gravity {—7 ofpressure. ‘ . V . preclse/y
‘ 1 1‘ """"""  balances the ‘ inwa/d pull of
' gravity O.. . Pressure [5 greatest
deep in tile Sun (from Benneu er a.) W ' Where Hie over/My
I weight is greatest. AST 203 (Spring 2011) Hydrostatic Equilibrium Using HSE, we can estimate the central pressure in the Sun. The pressure gradient can be approximated simply as dP PC
dT RQ (since the pressure at the
_ _ surface of the star is 0)
The graVItational force as GM(r) T2 W) N GMQ (MG) RE) RE;
Together, we have AST 203 (Spring 2011) Central Pressure and EDS A more accurate calculation yields
PC : 2.1 x 1017 dyn our2 Equation of state: relation connecting P to T and density An essential ingredient in any stellar model. Ideal gas law: P: ﬂsznkT
m Here, m is the average mass of the particles in the gas. Applicable when the 1) << 0 (nonrelativistic) and the density is
small, so quantum mechanical effects are not important. In high school chemistry, you may have used the gas constant,
B = NAk: AST 203 (Spring 2011) Number Density vs. Mass Density We are used to mass density: mass M” volume V In Astronomy, we often encounter number density: number of particles N
n : — : _
volume V we can relate the total mass, M, and the number of particles, N,
as M : Nm, where m is the mass of a particle. AST 203 (Spring 2011) Central Temperature With the equation of state, we can estimate the central T: mPC TC :
pk Considering just H at the center of the Sun, H is ionized, so the
average mass per particle is 1 m
m : §(mp+me) % 7”
Taking the central density to be
_ _ Me
pa N p — (4/3)ng
we have
3
TZWZ44X107K Mgk: AST 203 (Spring 2011) Central Temperature The actual value, from detailed models is 1.5 X 107 K. Difference results from more accurate central density, ,0C ~ 110p,
better central P, and accounting for heavier ions in the center. This temperature is just right for H fusion via the pp chain. Final piece: how energy is generated and transported through the
layers of the star. We'll talk about the remaining ideas on stellar structure in
conceptual terms. Your book goes deeper in this part. AsT 203 (Spring 2011) Energy Transport (Zelik and Smith Ch. 16) Conduction: atoms collide with nearby atoms, transport energy. No net
movement of the atoms. Think about metals.
In normal stars, atoms are too far apart for this to be an efficient. Convection: hot buoyant parcels of fluid rise upward/ cool parcels fall.
The fluid exchanges its heat with the environment. Think of a hot air balloon rising.
Requires a steep T gradient—occurs in a limited region in most stars. Radiative transport: photons scatter off of and are absorbed by the
ions and atoms in the stellar interior. ln stars, the most important opacity processes are electron scattering
(photons scattering off free electrons) and photoionization. AST 203 (Spring 2011) Stellar Structure A star's structure is governed by:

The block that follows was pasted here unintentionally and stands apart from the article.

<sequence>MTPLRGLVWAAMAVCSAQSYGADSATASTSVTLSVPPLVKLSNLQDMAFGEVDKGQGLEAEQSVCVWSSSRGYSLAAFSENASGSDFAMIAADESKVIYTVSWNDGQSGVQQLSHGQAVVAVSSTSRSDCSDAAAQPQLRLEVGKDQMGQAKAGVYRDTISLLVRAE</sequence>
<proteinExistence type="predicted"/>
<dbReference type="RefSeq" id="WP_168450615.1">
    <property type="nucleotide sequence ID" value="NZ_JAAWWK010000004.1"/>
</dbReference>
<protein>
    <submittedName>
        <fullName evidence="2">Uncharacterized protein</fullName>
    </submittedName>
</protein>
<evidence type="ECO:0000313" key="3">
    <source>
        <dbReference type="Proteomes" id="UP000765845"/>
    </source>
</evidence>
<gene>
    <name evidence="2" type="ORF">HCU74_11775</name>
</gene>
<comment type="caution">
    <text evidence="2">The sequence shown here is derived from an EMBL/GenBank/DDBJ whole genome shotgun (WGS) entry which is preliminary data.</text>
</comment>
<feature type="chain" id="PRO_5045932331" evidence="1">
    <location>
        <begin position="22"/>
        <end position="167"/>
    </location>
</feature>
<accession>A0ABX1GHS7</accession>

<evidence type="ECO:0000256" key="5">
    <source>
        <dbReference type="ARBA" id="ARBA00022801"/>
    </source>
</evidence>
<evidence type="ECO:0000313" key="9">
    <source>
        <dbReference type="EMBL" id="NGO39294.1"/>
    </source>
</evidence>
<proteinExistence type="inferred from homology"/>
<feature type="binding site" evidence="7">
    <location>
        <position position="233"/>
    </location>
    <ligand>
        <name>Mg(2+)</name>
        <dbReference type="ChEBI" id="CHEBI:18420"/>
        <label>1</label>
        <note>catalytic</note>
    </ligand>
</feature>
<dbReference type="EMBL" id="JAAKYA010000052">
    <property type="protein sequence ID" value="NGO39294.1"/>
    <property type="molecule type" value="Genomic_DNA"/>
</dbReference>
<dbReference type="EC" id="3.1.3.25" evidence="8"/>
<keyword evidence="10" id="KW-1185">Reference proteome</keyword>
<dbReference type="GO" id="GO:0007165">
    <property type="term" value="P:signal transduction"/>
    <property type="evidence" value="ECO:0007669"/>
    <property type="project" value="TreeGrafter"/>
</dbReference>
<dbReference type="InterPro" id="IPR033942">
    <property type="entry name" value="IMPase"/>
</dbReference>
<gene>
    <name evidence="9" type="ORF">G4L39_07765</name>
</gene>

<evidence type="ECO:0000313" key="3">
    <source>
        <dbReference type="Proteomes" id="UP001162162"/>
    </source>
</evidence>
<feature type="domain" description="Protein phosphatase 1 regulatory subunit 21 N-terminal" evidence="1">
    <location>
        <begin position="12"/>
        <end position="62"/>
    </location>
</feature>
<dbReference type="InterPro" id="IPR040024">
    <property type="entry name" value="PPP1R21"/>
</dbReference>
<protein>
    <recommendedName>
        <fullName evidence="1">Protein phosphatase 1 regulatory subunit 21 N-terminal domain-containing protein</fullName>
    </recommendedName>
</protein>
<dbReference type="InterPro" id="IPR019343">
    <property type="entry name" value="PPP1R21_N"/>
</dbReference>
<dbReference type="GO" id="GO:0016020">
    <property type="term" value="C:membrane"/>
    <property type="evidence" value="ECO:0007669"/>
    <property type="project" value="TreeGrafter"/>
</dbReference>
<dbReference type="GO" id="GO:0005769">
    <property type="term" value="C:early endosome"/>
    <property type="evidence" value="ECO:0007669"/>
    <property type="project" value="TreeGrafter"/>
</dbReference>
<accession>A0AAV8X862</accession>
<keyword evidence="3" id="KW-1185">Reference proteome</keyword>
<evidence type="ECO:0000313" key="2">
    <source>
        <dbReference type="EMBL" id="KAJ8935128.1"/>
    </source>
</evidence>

Mass Continuity Hydrostatic Equilibrium: the pressure everywhere
supports the weight of the material above it. Energy Transfer: Photons carry the energy outward from
the center through absorption and reemission (the
random walk). lfthe luminosity is too large to be carried by photons, convection takes over. Energy Generation: Thermal equilibrium tells us that the
energy carried outward by radiation and/or convection
through any spherical surface is balanced by the
thermonuclear energy release inside that surface. AST 203 (Spring 2011) Stellar Structure Stellar structure codes solve these equations, together with
boundary conditions (P = 0 at the surface, L = 0 at the center, ...)
to produce a model of a star at an instance in time, with a given mass and chemical composition. Stars are not static Nuclear reactions —> composition is changing. To chart the evolution of a star, the composition can be updated
and a new stellar model can be produced This process is repeated over and over. AST 203 (Spring 2011) The Structure of the Sun Theoretical calculations of the Sun's structure match
helioseismology observations. l ~ ; Ke l Key l — —  model
i [GD Gala 10 radiation
zons convection
zcn a turn pc ralurc (K) density (glmnﬂ) : mmsclron
zone a 031 D 0.2 0‘4 06 0.8 1.0 D 0.2 0.4 I
0.6 0.9 1.0
I’acnon or me Sun‘s radius traclion DI the SUITS radius (from Bennett el al.) cwrrghl mam mezn talcum pub‘lermg 55 new Wadev. Helioseismology: sun quakes—pressure waves that
move through the Sun, from the deep interior to the surface. They can be measured via Doppler shifts. AST 203 (Spring 2011) (from Bennelt et al.) More on Fusion... We can create fusion on Earth: (XX11 IW MIKE/DOE) The difference is that in the Sun, it is controlled
thermonuclear fusion. The stability of the Sun's energy output is important for the existence of
life on earth.
AST 203 (Spring 2011) Equilibrium Why doesn't the Sun explode? AST 203 (Spring 2011) large rise m Siigh: rise in
raie oi fusion Slig'll dec’ease in
core temperalwe core temperature '\ ialge decrslaae ir
rate oi fusion Because the energy
supply is diminished
gravizy slarls in uvcrcumc Ihcrmai Solar
Thermuslal:
Gravilaliunul
Equliibnum \
Increased energy a“
uulml enables
hermal pressuna
O mcmumc
glavily. pressuta. increased Inermai
pressure causes Ina Cure in expand and man
can, which restores Iusnm
rala lo nurmai value, 1‘ Gravlly ccmprasses
, Ihemre, heals il up,
mu resiures lusian rale la mrmai value2‘ cmuw 020m Parana Emimmunoeringumn Wam‘ (from Benneu el al.) ...
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 Simon,M
 Astronomy